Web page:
• Failure to do so may result in the district-level committee recommending refusal of the application, emphasizing the importance of personal commitment in the citizenship acquisition process.
    • Naturalisation Application Process:
      • Applicants seeking naturalisation under the provisions of the Third Schedule are required to submit an affidavit confirming the accuracy of the information provided in the application.
      • Additionally, an affidavit from an Indian citizen, testifying to the character of the applicant, is mandatory.
      • The rules emphasize the importance of a declaration from the applicant, asserting adequate knowledge of one of the languages specified in the Eighth Schedule to the Constitution.
        • Adequate knowledge is defined as the ability to speak, read, or write the specified language, ensuring a comprehensive understanding and communication capability.
      • Modes of Acquiring Indian Citizenship:
        • Indian citizenship can be acquired through various modes, including birth, descent, registration, naturalisation, or incorporation of territory.
        • Each mode has specific criteria and procedures, contributing to the diverse ways individuals can become Indian citizens.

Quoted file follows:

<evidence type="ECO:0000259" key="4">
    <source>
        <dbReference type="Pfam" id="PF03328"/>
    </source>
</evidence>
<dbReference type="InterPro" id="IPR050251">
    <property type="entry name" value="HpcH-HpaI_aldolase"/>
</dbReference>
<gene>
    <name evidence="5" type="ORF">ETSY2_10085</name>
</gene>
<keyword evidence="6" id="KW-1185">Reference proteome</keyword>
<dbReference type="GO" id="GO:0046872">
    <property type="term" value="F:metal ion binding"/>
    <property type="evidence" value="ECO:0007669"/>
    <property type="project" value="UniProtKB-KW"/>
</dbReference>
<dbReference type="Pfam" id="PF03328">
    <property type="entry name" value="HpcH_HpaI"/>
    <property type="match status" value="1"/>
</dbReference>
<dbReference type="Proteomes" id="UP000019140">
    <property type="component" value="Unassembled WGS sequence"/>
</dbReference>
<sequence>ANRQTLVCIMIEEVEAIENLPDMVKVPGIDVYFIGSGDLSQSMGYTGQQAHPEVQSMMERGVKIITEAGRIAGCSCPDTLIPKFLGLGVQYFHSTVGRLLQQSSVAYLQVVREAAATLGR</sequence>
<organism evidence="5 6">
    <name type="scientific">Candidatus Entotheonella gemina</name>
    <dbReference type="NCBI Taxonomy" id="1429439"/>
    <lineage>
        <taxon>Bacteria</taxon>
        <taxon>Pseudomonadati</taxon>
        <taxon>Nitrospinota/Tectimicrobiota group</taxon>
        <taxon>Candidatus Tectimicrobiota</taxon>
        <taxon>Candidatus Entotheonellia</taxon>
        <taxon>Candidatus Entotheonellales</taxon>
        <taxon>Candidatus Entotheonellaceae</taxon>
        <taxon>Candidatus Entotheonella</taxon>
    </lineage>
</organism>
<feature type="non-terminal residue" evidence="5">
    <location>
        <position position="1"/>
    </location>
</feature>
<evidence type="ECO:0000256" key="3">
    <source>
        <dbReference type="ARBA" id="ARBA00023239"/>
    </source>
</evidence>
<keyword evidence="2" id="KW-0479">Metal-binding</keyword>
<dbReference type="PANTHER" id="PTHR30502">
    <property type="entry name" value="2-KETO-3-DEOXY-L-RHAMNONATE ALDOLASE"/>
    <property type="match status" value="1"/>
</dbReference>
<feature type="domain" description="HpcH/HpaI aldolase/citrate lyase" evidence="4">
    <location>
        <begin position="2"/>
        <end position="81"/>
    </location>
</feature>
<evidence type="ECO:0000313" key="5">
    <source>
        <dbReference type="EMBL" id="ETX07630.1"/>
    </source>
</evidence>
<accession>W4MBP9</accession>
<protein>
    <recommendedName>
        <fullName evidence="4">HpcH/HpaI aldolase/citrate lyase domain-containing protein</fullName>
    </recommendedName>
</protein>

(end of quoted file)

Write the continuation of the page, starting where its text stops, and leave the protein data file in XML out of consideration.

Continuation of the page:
• Exemptions in Northeast and Tribal Areas:
        • Several parts of the northeast region are exempted from the Citizenship Amendment Act (CAA).
        • Tribal areas of Assam, Meghalaya, Mizoram, or Tripura, as included in the Sixth Schedule to the Constitution, along with the states of Arunachal Pradesh, Mizoram, Nagaland, and Manipur, are exempted from the provisions of the CAA.

About the Citizenship Amendment Act (CAA)

  • The Citizenship Amendment Act (CAA) is an act that was passed by the Parliament of India in December 2019.
  • It is part of a series of legislative changes related to citizenship and immigration in India.
  • Purpose:
  • The primary objective of the Citizenship Amendment Act is to grant Indian citizenship to specific religious communities from Afghanistan, Bangladesh, and Pakistan who faced religious persecution in those countries.
  • Eligibility Criteria:
    • The CAA makes amendments to the Citizenship Act of 1955 and specifically addresses individuals belonging to six religious communities: Hindus, Sikhs, Buddhists, Jains, Parsis, and Christians.
    • The eligibility criteria include being from Afghanistan, Bangladesh, or Pakistan and having entered India on or before December 31, 2014.
  • Citizenship and NRC:
    • The CAA is often linked with the National Register of Citizens (NRC), a process aimed at identifying and verifying Indian citizens.
    • While the CAA provides a path to citizenship for certain individuals, the NRC could potentially lead to the exclusion of individuals unable to prove their citizenship.

About the Sixth Schedule

  • The Sixth Schedule of the Indian Constitution deals with the administration of tribal areas in the states of Assam, Meghalaya, Tripura, and Mizoram.